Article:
The Genoa bridge collapse which has claimed the lives of at least 39 people may have been an accident waiting to happen after 'mafia' companies were involved in its construction, it has been claimed.
Italy has long been plagued with corruption and business infiltration by gangland bosses – particularly within the construction industry.
For decades, "families" as mafia groups are often known, are believed to have blackmailed, conned and forced their way into big building contracts, the Daily Mail reports.
Engineers have now claimed the same thing may have happened when the Morandi Viaduct in Genoa was built between 1963 and 1967.
A huge 260ft section of the 50-year-old Morandi bridge gave way at about 11.30am on Tuesday causing vehicles to plummet 150ft with tonnes of twisted steel and concrete debris into a river below.
An investigation into negligent miscarriage and negligent homicide has been opened by Genoa Public Prosecutor's Office.
Investigations into the collapse, which happened during a storm, could now probe whether the initial build, or following maintenance, was carried out by corrupted firms, Canada's Globe and Mail reported.
Prosecutor Francesco Cozzi called the collapse "an immense and insane tragedy" as Italians call for justice.
This would not be the first time Mafia-run firms have been linked to disaster.
Franco Roberti, head of Italy's anti-Mafia directorate in 2016, said Italian authorities must ensure the Mafia plays no role in the reconstruction work of the towns destroyed by earthquakes which killed about 300 people because of their shoddy work.
"There are risks; it is useless to hide it," he told Italy's La Repubblica newspaper.
"The risk of infiltration is always high. Postearthquake reconstruction is a tasty morsel for criminal organizations and business interests."
It is not just mafia men who are being blamed but Government officials and businesses.
Italy's deputy premier, Luigi Di Maio accused the Benetton group, which through its £6million holding company Atlantia controls Autostrade Per Italia, of pocketing profits instead of investing money for maintenance.
Since the accident it has been revealed concerns were raised over the 1.2 kilometres long structure which forms part of the A10 highway.
Photos from under the 90 metres high build showed parts "crumbling" into disrepair.
Dave Parker, Technical Editor Emeritus of New Civil Engineer told Radio 4's Today that "according to urban myths, the mafia had a very big finger in the pie of the concrete industry back when the bridge was erected, charging full price and putting less cement in."
Known mafia men have made fortunes in the construction industry.
Matteo Messina Denaro, who runs Sicily's Cosa Nostra operation and is named the "don of dons" was reported in 2012 to run a firm with a turnover of $223b a year.
Part of that business was linked to construction firms.
In a police offensive against Denaro, building firms, cement companies, houses and shops worth around $878m were confiscated.
Established firms were not only corrupted to make money - but to launder it.
In recent years other European nations have been warned to keep an eye out for Italian mobs breaking into their own construction businesses.
Sicily's construction work market, one of the most important mafia businesses in the region, was severely hit by the economic crisis and profits dropped 90% in the decade from 2007.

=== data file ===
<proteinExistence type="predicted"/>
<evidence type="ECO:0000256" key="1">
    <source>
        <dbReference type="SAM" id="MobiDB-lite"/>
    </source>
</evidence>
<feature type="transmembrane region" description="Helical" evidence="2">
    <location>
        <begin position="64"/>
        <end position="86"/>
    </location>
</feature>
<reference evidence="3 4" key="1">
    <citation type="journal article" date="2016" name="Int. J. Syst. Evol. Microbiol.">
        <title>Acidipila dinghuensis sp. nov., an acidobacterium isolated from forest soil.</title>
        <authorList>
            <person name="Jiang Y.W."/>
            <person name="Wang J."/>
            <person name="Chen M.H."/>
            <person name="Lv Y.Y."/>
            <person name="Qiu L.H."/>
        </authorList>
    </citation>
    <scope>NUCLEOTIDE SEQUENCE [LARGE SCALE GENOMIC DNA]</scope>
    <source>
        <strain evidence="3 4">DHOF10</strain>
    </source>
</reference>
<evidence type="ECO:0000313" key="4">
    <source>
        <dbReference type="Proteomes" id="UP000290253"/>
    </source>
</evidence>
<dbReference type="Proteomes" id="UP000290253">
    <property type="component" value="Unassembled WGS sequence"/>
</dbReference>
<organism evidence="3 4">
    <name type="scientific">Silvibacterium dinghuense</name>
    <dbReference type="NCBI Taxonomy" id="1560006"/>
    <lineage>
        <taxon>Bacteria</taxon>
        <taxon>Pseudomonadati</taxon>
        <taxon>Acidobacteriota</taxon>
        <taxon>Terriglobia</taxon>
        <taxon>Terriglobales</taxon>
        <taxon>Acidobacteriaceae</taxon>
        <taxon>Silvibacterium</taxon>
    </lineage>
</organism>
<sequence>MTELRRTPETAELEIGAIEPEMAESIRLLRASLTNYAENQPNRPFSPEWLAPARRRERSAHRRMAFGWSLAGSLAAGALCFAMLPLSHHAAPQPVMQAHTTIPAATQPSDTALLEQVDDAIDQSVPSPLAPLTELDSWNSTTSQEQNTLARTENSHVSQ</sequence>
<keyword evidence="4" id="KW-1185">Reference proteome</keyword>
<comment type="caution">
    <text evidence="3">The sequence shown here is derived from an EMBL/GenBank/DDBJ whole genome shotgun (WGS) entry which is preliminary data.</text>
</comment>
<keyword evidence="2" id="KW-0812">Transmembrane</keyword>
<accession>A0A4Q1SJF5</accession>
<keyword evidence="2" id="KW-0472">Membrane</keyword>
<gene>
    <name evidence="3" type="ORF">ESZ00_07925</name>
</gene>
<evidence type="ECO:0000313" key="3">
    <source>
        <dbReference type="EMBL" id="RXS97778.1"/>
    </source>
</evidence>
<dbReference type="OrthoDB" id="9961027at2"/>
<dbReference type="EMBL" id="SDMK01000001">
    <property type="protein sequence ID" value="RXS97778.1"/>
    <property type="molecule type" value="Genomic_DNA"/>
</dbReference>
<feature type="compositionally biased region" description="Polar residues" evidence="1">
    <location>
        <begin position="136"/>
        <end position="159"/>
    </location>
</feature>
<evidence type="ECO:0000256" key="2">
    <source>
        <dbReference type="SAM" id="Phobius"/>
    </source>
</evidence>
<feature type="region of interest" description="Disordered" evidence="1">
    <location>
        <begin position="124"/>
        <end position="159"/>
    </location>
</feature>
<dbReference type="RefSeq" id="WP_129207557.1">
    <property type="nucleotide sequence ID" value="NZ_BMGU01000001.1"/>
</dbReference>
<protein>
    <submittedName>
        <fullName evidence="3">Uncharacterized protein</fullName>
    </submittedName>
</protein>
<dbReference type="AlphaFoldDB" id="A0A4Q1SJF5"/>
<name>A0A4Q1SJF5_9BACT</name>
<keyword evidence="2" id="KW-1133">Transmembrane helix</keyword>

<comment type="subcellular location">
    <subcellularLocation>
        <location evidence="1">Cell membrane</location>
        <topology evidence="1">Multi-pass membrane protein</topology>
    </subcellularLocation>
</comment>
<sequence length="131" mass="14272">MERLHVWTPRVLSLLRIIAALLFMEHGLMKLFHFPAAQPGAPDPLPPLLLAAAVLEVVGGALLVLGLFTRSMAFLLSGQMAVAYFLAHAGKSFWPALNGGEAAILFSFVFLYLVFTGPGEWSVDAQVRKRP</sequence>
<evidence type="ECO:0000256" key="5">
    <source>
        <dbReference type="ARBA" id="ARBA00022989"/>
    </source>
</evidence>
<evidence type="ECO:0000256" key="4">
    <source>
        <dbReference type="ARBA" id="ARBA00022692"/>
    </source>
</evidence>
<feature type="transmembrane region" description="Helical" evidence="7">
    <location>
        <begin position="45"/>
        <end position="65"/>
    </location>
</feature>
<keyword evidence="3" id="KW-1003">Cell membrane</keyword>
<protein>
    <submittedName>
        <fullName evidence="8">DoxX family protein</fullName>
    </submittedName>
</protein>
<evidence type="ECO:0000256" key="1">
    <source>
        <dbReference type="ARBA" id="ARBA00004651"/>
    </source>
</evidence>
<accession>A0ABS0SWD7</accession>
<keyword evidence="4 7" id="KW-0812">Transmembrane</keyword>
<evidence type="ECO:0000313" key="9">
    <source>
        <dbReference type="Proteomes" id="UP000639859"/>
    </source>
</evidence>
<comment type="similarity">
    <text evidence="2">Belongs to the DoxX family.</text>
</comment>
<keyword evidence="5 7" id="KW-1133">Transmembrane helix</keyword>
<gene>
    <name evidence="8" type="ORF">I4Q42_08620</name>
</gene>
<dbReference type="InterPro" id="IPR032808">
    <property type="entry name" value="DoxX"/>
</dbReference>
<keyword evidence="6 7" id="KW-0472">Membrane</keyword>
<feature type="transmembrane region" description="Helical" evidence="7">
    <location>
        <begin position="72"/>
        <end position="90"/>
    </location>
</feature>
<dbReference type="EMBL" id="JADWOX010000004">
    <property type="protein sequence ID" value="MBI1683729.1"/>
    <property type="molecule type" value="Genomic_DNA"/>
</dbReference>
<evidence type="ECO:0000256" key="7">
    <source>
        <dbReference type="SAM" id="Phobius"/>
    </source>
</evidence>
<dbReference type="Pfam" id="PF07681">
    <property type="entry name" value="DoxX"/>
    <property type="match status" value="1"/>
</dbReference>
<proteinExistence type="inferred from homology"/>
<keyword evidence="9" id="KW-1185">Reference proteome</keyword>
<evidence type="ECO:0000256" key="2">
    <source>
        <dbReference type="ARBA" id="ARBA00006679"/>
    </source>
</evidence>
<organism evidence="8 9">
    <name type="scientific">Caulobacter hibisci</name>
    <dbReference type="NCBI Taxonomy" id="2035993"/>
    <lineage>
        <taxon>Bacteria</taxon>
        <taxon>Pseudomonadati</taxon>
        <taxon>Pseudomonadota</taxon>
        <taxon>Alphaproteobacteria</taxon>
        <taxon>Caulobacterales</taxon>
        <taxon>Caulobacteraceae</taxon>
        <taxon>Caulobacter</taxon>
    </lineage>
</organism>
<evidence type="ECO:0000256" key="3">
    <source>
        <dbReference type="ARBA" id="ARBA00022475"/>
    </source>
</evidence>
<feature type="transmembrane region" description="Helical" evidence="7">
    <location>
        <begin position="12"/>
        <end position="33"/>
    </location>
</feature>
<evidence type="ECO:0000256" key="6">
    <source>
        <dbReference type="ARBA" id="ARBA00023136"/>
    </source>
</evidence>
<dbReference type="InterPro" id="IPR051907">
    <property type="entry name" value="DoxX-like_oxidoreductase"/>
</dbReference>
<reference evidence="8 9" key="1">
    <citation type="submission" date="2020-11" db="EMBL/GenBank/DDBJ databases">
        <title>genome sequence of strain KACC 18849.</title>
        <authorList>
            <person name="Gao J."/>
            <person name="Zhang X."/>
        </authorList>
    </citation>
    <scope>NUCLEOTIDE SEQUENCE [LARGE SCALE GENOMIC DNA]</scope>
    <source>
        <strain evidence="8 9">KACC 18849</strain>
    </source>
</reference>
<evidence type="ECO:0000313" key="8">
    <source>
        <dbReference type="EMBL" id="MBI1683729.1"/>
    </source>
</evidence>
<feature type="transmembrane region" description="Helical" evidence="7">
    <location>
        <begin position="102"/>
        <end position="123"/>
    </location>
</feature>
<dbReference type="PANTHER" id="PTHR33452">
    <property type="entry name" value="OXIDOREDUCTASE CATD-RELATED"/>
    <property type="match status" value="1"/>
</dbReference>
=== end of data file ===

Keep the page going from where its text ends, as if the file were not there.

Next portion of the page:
Yesterday, experts said the Morandi bridge was almost certainly brought down by a fatal flaw in its construction, or wear and tear which inspectors overseeing maintenance had missed.
Among the dead are an engaged couple Alberto Fanfani, 32, an anaesthesiologist and his fiancee Marta Danisi, 29. The pair were due to be married next year.
A family was also killed. Roberto Robbiano, his wife Ersilia Piccinino, and their eight-year-old son Samuel all died as they were driving across the bridge
Stella Boccia, 24, was also killed alongside her Dominican boyfriend Carlos, 23, who was a waiter. The pair were returning from a holiday when they died.
Nathan Gusman, 20, and Melissa Artus, 22, both tourists from France, were on a road trip from Montpellier to Sardinia alongside friend Nemati Alizè Plaze, 20, when they died.
Some survivors have been pulled from the wreckage in the last 24 hours as rescuers pick through the mangle of cars and buildings at the bottom.
A pregnant woman has told how the father of her unborn child survived the Genoa bridge collapse by clinging to wires 65ft above the ground.
Giulia Organo said boyfriend Gianluca Ardini, 29, managed to cling on for hours despite suffering a dislocated shoulder because thinking of their baby "gave him the strength to survive".
Ardini, who sells computer games, was making a delivery with colleague Luigi Matti Altadonna, 34, which the Morandi bridge gave way beneath them.
Altadonna, himself a father-of-four, tragically fell 150ft to his death.
Some engineering experts have blamed the man whose vision the bridge was.
Antonio Brencich, a professor of reinforced concrete construction at the University of Genoa, pre-stressed reinforced concrete was used by Italian engineer Riccardo Morandi.
"It was affected by extremely serious corrosion problems linked to the technology that was used (in construction). Morandi wanted to use a technology that he had patented that was no longer used afterwards and that showed itself to be a failure," Professor Brencich told Radio Capitale.